Development of a desktop device for automated laser ablation in liquids

Laser Ablation in Liquids (LAL) has been evolved since the 1990s as a promising technique for producing pure colloids. LAL is a scalable method for producing nanoparticles (NPs), which show high catalytic activity, are easily functionalized, and, when supported onto polymer and metal powders, enhance the 3D printing powders' properties. However, in-depth knowledge of the process and suitable equipment are essential to ensure a highly reproducible process. Moreover, the process is only economically feasible if high productivities and a high automatization degree are achieved due to substantial investment and labor costs. A desktop-sized device enabling the automated production of NPs can be the solution to these challenges. A compact laser is required to ensure the compact device design. However, these lasers are limited in their power and, consequently, limit NP productivity. An intermediate pulse duration could provide an increased ablation efficiency and, thus, enhance the NP productivity. Therefore, in this work, the influence of pulse duration on the ablation efficiency is examined. Additionally, the process parameters are optimized, a safety analysis is performed, and future perspectives are analyzed to maximize the device's productivity.

At first, a suitable laser system for the device is identified by comparing different laser systems' ablation efficiencies. An intermediate laser pulse duration of about several hundred ps to ~2 ns is determined as a system leading to the highest efficiency. Shadowgraph imaging and pump-probe microscopy revealed that that for pulse durations >5 ns, more energy is absorbed by a laser-induced vapor layer leading to an energy loss for the ablation. The vapor layer expansion starts approximately 2 ns after the laser pulse impact allowing higher efficiencies for short pulse durations.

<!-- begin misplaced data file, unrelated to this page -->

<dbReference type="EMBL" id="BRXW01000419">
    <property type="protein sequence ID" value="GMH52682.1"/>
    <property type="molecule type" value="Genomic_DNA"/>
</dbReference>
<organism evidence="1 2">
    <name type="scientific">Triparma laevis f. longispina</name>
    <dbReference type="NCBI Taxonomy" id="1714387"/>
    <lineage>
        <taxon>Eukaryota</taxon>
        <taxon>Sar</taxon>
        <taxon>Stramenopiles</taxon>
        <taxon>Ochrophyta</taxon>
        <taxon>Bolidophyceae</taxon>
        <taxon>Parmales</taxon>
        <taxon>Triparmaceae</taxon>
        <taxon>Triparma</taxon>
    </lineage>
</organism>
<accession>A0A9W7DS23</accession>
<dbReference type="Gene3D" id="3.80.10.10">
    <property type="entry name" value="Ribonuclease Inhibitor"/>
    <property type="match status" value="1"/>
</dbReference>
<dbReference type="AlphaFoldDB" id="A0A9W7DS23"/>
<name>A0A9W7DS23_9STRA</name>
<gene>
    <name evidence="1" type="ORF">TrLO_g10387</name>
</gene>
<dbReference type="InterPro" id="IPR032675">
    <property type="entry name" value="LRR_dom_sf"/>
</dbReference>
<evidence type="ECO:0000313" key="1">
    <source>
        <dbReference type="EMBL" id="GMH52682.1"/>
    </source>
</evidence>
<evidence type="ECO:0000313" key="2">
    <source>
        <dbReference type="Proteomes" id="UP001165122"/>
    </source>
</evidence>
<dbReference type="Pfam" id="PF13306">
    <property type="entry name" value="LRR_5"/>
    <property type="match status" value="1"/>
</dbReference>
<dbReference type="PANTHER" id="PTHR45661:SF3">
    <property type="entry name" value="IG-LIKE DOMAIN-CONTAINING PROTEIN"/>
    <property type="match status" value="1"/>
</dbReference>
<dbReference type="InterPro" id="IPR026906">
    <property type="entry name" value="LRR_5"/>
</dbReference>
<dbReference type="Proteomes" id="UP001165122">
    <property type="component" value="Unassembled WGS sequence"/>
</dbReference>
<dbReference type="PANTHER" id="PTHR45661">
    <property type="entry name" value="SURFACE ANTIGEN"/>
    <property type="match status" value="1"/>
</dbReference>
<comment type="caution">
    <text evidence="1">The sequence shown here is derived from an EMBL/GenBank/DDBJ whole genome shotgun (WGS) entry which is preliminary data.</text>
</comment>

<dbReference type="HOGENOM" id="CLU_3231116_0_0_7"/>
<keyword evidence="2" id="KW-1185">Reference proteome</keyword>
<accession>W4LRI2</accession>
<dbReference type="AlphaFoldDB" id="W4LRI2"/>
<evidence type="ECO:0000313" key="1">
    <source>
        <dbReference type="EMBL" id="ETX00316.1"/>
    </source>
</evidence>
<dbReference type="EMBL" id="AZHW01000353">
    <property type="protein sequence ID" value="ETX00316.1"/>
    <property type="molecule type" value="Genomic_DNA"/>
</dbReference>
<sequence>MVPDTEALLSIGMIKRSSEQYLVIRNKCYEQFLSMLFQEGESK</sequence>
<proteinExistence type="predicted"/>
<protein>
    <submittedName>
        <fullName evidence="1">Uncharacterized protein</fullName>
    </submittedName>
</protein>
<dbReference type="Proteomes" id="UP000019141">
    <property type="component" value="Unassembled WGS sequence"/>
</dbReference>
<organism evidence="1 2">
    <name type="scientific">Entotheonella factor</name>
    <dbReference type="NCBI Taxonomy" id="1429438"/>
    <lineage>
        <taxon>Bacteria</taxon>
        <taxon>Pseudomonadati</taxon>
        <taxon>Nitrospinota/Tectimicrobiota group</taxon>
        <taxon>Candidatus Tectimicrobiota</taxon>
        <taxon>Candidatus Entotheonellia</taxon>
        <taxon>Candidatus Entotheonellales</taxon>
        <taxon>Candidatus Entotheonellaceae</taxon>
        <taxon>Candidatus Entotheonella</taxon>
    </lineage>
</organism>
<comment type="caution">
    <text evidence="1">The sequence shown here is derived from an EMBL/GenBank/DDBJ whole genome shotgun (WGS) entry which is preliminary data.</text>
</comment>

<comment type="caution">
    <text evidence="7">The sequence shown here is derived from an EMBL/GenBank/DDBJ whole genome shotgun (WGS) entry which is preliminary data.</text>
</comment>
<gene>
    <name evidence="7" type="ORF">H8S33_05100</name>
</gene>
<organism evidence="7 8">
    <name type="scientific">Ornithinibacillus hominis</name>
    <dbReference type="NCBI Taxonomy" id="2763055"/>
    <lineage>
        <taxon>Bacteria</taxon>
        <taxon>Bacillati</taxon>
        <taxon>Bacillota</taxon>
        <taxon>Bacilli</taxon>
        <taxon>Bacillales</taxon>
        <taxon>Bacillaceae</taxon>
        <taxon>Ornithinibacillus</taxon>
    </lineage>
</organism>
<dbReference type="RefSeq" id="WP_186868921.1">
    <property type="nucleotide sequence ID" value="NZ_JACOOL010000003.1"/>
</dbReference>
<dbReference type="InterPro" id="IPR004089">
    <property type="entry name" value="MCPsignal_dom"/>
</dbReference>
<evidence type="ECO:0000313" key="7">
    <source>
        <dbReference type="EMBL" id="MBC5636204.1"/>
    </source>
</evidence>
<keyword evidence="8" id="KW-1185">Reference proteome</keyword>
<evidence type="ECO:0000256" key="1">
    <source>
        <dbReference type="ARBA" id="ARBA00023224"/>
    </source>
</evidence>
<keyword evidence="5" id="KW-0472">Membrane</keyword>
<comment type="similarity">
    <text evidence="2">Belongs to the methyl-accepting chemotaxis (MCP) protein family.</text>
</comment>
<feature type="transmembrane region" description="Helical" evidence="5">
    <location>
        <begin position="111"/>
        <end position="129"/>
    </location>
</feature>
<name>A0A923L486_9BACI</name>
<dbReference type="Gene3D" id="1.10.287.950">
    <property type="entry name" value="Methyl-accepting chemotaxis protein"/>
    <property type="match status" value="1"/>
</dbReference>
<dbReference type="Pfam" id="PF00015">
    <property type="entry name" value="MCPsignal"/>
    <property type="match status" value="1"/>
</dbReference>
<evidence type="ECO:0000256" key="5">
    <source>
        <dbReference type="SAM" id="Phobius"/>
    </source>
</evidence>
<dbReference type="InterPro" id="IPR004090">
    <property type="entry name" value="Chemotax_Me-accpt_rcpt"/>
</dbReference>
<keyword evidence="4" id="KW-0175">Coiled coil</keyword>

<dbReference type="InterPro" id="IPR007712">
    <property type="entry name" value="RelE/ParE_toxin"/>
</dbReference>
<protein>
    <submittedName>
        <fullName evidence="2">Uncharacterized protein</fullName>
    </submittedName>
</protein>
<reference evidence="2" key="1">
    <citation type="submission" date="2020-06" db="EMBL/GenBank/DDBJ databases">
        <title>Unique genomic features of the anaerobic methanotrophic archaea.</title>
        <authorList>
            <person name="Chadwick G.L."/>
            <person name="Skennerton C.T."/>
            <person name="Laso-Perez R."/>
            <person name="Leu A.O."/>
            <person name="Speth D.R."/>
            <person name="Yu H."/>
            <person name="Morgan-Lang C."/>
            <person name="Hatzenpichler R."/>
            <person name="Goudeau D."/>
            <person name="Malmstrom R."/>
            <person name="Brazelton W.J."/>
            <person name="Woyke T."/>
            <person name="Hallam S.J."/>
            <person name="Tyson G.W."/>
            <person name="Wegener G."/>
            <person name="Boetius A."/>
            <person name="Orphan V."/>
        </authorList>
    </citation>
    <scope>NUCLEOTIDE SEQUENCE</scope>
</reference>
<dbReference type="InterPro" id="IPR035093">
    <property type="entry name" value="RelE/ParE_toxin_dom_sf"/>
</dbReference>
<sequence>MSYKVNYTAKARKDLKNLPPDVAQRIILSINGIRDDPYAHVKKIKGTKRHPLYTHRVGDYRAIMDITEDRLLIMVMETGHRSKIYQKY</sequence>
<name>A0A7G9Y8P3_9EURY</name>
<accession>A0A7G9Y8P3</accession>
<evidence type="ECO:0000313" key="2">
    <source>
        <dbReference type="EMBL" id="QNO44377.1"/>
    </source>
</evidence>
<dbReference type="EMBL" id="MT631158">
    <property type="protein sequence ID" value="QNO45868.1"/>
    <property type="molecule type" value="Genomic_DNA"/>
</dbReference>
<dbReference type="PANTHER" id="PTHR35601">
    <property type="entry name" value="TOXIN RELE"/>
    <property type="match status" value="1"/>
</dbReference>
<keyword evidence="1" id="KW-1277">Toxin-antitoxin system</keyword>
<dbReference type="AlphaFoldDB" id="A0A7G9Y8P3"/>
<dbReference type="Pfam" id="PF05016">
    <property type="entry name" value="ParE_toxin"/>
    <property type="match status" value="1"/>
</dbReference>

Second, the process parameters for a device for automated LAL are optimized. Here, the relation between productivity and particle size is demonstrated and explained by in-process fragmentation. Due to a low-power laser chosen for the device, the parameters, as the focal distance and liquid flow rate, are adjusted, focusing on high productivity. It is found that the focal distance, liquid flow rate, and laser energy can be combined to the volume-specific energy dose, which determined the NP size.

Third, the safety of the device is evaluated. Therefore, different sensors are implemented and evaluated. The future perspectives and possibilities of the device are considered. The current capacities are sufficient to provide enough colloid for laboratory-scaled testing of functionalized materials as catalysts, bio-inks, and 3d printing powder. The efficiency of the device could be increased by beam splitting.

Overall, this work shows that a high LAL efficiency is found for a pulse duration of about several hundred ps to ~2 ns. This finding enabled the development and construction of a compact and automated LAL device.


Citation style:
Could not load citation form.


Use and reproduction:
All rights reserved